Go Beyond Van Gogh
Have you seen this? I wasn’t sure I’d find the immersive multimedia experience with the works and life of Vincent Van Gogh anything but underwhelming, unless it descended into cheesy. The intro section with luminous closeup projections on square panels of Van Gogh’s quick, confident brushstrokes, his words and a loose, sometimes confusing chronology tries too hard. But then—to warnings of possible motion sickness—you enter the projection room. It’s hard to get beyond the entrance because people tend to stop at the first sight of the shifting, flowing, falling, spiraling projections of whole paintings and details, some as large as sunflower bouquets, some as small as a flower petal, across multiple screens, walls and even the floor. As the images build and collapse, sometimes stroke by stroke as if Van Gogh’s hand itself is at work, a moody soundtrack follows the movement. The show is seamless, looping every 45 minutes, so there is no being late or missing anything.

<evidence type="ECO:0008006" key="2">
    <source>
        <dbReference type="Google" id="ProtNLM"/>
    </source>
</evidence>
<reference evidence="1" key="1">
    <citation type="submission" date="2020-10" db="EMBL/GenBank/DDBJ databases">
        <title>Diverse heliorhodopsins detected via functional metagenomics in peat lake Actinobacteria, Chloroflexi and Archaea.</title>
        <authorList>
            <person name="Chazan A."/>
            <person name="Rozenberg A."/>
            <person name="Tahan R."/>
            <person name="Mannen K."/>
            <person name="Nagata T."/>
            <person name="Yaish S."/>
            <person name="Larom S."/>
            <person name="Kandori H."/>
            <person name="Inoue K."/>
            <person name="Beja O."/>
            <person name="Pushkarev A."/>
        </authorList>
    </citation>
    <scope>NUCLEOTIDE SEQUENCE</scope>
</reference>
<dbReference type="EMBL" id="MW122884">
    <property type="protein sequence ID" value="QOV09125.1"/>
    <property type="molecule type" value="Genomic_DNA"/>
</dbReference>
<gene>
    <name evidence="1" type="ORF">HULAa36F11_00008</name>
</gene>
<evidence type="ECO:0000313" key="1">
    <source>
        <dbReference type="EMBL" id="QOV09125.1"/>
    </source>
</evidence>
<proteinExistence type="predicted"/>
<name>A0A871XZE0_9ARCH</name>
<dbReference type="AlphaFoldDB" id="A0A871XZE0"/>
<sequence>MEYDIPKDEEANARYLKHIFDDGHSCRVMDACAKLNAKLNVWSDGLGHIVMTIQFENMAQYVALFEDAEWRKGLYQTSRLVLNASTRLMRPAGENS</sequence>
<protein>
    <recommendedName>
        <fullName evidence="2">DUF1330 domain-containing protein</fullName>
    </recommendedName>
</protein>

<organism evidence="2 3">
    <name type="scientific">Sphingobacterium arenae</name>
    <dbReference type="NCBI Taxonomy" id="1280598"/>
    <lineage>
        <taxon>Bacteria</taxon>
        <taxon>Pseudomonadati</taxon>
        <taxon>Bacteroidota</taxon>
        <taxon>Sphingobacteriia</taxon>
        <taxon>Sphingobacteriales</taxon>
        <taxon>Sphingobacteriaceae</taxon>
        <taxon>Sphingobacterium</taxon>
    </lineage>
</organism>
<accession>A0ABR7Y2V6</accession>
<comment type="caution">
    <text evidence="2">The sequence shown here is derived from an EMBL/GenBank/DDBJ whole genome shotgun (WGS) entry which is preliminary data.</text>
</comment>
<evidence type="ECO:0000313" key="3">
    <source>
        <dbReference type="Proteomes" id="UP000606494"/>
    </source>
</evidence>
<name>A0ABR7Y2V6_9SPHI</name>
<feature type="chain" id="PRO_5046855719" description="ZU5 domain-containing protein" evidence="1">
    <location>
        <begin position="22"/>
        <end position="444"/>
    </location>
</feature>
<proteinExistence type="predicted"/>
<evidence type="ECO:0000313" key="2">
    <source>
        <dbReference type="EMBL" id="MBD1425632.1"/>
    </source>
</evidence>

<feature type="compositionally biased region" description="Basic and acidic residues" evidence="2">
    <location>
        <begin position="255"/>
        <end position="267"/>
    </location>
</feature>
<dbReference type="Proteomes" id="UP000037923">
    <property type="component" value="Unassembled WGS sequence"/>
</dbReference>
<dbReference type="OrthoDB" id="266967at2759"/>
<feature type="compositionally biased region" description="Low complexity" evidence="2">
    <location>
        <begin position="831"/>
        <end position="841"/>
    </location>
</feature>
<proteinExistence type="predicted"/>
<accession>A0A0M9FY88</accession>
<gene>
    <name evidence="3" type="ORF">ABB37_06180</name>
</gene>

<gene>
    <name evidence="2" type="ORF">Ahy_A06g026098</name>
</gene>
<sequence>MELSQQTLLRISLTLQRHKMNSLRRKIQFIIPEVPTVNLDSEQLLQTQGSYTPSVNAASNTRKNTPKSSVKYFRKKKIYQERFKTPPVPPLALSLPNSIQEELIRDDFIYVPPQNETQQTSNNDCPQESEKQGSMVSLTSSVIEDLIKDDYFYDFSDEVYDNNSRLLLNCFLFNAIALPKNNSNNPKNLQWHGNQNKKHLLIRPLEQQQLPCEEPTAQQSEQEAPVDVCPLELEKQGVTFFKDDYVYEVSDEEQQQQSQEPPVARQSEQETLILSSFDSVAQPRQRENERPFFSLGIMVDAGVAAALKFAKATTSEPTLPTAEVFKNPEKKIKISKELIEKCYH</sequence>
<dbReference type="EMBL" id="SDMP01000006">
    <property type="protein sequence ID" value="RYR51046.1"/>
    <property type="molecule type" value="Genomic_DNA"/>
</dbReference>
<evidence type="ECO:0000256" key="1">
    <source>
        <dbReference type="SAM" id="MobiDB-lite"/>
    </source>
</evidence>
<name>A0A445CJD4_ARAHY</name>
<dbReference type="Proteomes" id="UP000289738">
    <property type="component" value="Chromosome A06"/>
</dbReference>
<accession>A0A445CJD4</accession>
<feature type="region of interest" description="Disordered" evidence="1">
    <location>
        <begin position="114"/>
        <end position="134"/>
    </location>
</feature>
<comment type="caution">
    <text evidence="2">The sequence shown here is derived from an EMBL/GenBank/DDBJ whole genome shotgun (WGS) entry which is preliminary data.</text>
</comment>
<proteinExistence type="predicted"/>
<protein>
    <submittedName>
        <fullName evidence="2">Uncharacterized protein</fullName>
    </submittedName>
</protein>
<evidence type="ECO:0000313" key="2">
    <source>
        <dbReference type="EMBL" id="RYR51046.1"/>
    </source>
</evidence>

Tickets are still available for slots in three remaining Canadian cities—Halifax, Winnipeg and Victoria. Many cities in the US and a few international centres will be hosting the show in the coming months. Tickets seem expensive ($24 to $94) for the length and complexity of the experience, and the memorabilia is definitely, over priced. So there are no discounts or deals with this one. And I did wonder about the ethics of pulling apart and reconstructing the work of one of the world’s greatest painters—Starry Night builds in rivers of swirling blues and blacks. The portraits blink at you from time to time. Regardless, it’s worth the price of admission to stand and marvel at the flood of colour that passed through Van Gogh’s brush as it swirls around you and sometimes seems to pass through you. Go to Beyond Van Gogh.